PainSci summary of Armijo-Olivo 2013?This page is one of thousands in the PainScience.com bibliography. It is not a general article: it is focused on a single scientific paper, and it may provide only just enough context for the summary to make sense. Links to other papers and more general information are provided at the bottom of the page, as often as possible. ★★★☆☆3-star ratings are for typical studies with no more (or less) than the usual common problems. Ratings are a highly subjective opinion, and subject to revision at any time. If you think this paper has been incorrectly rated, please let me know.
This 2013 Canadian survey of the usage of ultrasound found that “despite the questionable effectiveness of therapeutic US, physical therapists still commonly use this treatment modality, largely because of a belief that US is clinically useful. However, US usage has decreased over the past 15 years.”
original abstract†Abstracts here may not perfectly match originals, for a variety of technical and practical reasons. Some abstacts are truncated for my purposes here, if they are particularly long-winded and unhelpful. I occasionally add clarifying notes. And I make some minor corrections.
PURPOSE: To explore the frequency and patterns of ultrasound (US) usage among physical therapists, to describe the most common purposes for using therapeutic US, and to investigate beliefs about therapeutic US.
METHODS: A survey was sent to 95% of physical therapists licensed to practise in the province of Alberta, Canada.
RESULTS: Of 2,269 physical therapists to whom email invitations were sent, 438 (19.3%) provided full responses. Results indicate that US is still frequently incorporated into treatment regimens and is widely believed to be effective; however, the study also found a decrease in US usage over the past 15 years. While physical therapists recognize the lack of evidence for the effectiveness of US, many consider it clinically useful. Physical therapists using US rely largely on their clinical experience when making decisions about its use, but this depends on level of education: clinicians with an MScPT degree tended to base more of their US decisions on research evidence, likely because of the increasing emphasis on research evidence in graduate education.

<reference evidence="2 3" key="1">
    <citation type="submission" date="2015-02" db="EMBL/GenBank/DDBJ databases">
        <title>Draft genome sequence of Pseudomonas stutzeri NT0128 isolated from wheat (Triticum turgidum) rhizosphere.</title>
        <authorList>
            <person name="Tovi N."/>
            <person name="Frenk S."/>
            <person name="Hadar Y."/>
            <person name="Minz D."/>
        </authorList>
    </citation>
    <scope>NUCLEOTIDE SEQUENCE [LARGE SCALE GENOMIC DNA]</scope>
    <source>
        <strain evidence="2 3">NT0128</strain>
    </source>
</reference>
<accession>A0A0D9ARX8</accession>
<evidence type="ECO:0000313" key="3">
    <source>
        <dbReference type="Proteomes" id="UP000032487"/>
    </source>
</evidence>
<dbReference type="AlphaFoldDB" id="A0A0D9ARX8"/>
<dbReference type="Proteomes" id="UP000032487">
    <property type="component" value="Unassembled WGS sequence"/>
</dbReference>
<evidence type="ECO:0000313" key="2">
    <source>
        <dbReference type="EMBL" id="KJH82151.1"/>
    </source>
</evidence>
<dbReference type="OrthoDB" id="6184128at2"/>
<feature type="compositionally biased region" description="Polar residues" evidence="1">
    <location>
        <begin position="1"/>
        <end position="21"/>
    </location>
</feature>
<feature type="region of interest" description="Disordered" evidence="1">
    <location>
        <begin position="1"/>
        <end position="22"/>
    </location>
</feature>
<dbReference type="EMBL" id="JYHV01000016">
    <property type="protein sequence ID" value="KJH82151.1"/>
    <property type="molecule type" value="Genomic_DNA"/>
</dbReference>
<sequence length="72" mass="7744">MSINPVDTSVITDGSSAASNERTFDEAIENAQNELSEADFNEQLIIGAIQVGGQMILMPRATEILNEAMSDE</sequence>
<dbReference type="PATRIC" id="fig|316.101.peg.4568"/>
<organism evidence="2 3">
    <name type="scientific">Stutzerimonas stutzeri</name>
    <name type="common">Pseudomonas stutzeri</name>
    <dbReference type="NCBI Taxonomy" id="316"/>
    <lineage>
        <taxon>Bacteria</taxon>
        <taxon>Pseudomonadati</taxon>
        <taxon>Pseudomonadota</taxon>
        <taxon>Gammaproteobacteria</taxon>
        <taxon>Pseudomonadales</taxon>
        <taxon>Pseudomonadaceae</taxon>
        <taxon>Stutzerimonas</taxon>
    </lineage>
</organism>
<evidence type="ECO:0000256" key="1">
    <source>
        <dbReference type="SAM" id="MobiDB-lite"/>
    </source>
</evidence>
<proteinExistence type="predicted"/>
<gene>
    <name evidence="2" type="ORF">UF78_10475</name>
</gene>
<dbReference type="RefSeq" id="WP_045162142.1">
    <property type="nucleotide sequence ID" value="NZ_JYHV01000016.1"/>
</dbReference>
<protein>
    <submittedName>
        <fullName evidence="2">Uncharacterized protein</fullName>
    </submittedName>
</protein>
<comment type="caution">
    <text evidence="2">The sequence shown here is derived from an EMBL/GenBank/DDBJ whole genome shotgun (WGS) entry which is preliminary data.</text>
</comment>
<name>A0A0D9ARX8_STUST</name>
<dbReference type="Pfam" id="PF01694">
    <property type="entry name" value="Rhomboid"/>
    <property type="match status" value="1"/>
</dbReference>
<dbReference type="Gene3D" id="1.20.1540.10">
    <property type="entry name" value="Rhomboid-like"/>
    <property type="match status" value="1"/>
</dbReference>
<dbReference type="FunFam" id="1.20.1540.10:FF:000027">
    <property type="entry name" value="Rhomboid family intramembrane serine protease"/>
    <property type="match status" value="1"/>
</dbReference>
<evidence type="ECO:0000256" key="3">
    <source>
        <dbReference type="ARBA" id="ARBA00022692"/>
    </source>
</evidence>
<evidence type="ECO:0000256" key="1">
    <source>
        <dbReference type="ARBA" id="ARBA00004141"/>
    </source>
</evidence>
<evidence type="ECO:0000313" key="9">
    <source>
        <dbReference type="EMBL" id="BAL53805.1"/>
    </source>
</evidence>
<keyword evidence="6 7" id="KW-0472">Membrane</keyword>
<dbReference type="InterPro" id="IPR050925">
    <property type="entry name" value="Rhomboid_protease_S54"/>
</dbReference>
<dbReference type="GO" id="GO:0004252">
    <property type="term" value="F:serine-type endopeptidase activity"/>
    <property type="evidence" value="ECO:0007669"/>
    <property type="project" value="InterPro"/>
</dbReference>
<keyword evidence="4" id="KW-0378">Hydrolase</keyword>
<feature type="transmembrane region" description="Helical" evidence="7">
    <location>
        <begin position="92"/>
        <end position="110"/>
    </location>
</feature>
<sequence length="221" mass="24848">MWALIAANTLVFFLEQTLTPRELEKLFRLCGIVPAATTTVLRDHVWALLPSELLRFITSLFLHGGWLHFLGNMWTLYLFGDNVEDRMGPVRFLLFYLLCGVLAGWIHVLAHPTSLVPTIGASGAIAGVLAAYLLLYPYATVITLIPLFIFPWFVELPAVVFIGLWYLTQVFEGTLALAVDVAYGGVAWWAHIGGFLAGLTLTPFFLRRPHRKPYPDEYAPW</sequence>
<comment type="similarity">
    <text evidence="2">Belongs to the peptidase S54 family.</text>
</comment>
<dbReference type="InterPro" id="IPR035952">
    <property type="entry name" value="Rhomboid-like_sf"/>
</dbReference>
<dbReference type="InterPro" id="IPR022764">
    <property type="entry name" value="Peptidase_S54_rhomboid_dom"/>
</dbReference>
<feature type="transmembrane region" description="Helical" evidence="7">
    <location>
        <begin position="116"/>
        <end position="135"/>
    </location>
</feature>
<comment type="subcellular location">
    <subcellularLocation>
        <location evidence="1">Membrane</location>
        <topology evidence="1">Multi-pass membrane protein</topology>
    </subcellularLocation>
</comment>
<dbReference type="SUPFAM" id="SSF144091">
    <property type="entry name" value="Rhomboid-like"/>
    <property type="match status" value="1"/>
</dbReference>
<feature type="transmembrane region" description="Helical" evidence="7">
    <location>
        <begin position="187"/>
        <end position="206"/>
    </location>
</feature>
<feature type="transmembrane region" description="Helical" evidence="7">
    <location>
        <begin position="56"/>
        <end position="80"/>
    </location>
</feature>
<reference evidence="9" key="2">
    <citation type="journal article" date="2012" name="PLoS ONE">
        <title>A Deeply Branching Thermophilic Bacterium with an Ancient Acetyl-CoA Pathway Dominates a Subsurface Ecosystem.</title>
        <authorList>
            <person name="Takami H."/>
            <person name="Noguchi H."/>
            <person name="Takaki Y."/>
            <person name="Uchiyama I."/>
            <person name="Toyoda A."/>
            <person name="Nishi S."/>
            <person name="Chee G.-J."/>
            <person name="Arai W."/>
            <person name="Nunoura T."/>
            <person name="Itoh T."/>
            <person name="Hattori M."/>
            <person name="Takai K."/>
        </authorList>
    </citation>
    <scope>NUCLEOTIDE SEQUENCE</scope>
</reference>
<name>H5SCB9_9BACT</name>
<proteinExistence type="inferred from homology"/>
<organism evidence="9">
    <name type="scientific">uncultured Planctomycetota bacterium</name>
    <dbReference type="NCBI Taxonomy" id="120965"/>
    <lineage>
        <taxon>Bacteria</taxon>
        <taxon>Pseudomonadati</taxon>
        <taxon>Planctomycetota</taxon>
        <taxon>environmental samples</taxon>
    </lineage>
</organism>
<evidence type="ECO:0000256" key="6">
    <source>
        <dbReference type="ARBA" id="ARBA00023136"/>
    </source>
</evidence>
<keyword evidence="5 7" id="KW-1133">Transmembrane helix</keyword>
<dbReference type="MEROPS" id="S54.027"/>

CONCLUSIONS: Despite the questionable effectiveness of therapeutic US, physical therapists still commonly use this treatment modality, largely because of a belief that US is clinically useful. However, US usage has decreased over the past 15 years.
- “A survey of therapeutic ultrasound use by physical therapists who are orthopaedic certified specialists,” Rita A Wong, Britta Schumann, Rose Townsend, and Crystal A Phelps, Physical Therapy, 2007.
- “Clinical application of electrotherapeutic modalities,” A J Robinson and L Snyder-Mackler, Physical Therapy, 1988.
One article on PainScience.com cites Armijo-Olivo 2013 as a source:
- Does Ultrasound Therapy Work? — Many concerns about the widespread usage of therapeutic ultrasound, especially extracorporeal shockwave therapy (ESWT)
This page is part of the PainScience BIBLIOGRAPHY, which contains plain language summaries of thousands of scientific papers & others sources. It’s like a highly specialized blog. A few highlights:
- Effectiveness of customised foot orthoses for Achilles tendinopathy: a randomised controlled trial. Munteanu 2015 Br J Sports Med.
- A Bayesian model-averaged meta-analysis of the power pose effect with informed and default priors: the case of felt power. Gronau 2017 Comprehensive Results in Social Psychology.
- The neck and headaches. Bogduk 2014 Neurol Clin.
- Agreement of self-reported items and clinically assessed nerve root involvement (or sciatica) in a primary care setting. Konstantinou 2012 Eur Spine J.
- Effect of NSAIDs on Recovery From Acute Skeletal Muscle Injury: A Systematic Review and Meta-analysis. Morelli 2017 Am J Sports Med.